393.1111 M Nielsen, Niels/5: Telegram
The Minister in China (Johnson) to the Secretary of State
[Received April 20—7:05 a.m.26]
346. Legation’s 334, April 17, 5 p.m. Following from Legation to American Consul General at Mukden:
“April 18, 3 p.m. Your April 16, 9 a.m. If you deem such action desirable the Legation is prepared to assign special representative to assist you in bringing pressure to bear upon Japanese and local authorities looking to release of Nielsen. Please reply by telegraph action taken by you to date and results therefrom.”
Following in reply from Mukden:
“April 19, 3 p.m. Your April 19 , 3 p.m. I appreciate Legation’s offer but do not believe that such action is desirable.
Mrs. Nielsen reports that her husband was kidnapped from the mission hospital about 11 p.m. April 11 by bandits who had gained admission by one of their number asking for urgent treatment of wound. Two native male nurses were also taken but no property was disturbed.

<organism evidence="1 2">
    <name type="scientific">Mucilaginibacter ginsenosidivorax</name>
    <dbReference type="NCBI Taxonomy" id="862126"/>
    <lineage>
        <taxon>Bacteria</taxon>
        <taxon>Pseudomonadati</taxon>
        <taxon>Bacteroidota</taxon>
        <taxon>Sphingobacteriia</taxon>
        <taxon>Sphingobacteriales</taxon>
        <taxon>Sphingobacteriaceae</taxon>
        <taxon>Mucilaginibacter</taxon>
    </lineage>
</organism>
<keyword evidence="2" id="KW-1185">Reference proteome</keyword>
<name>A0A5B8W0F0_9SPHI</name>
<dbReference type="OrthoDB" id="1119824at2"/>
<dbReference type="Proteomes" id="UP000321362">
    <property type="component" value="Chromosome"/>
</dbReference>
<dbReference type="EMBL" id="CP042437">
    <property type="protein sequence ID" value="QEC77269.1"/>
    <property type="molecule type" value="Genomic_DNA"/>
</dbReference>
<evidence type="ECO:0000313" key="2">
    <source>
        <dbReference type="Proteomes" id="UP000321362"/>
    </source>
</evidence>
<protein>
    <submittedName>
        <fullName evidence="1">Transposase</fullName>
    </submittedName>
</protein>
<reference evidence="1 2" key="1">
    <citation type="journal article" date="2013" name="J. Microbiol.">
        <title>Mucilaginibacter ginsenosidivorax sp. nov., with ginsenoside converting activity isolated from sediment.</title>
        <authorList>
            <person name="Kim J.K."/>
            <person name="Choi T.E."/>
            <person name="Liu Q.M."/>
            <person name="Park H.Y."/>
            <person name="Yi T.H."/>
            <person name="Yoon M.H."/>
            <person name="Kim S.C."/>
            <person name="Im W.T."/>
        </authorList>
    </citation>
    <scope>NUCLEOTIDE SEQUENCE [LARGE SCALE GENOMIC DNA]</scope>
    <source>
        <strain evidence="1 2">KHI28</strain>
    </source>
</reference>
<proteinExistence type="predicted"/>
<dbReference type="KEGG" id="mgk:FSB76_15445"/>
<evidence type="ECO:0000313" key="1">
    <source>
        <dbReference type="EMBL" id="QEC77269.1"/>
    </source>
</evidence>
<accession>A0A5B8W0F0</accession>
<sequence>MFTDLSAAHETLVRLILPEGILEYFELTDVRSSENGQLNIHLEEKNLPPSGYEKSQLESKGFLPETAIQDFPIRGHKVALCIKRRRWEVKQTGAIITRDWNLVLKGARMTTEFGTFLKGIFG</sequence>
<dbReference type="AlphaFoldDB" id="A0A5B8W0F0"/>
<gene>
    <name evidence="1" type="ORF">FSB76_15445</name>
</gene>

The assistance of all local Japanese and Manchukuo authorities who have been helpful was personally requested and assurances of cooperation were received.
The Japanese military believe that the doctor was kidnapped by Liu Ching-wen for his personal safety in connection with the anti-bandit drive in that region as started April 15 against another group. The military are negotiating with Liu for his surrender and the captive’s release and have assured this Consulate General that these negotiations will be pursued to the limit and at least for another fortnight before resorting to military operations against him. They believe that captive’s life is not endangered.
Further details by despatch.27
These conclusions appear reasonable. This office is in close touch with Japanese authorities and is tactfully endeavoring to persuade them to effect captive’s release by offering lenient terms for Liu’s surrender.”
Legation refraining from action pending receipt of Myers’ report.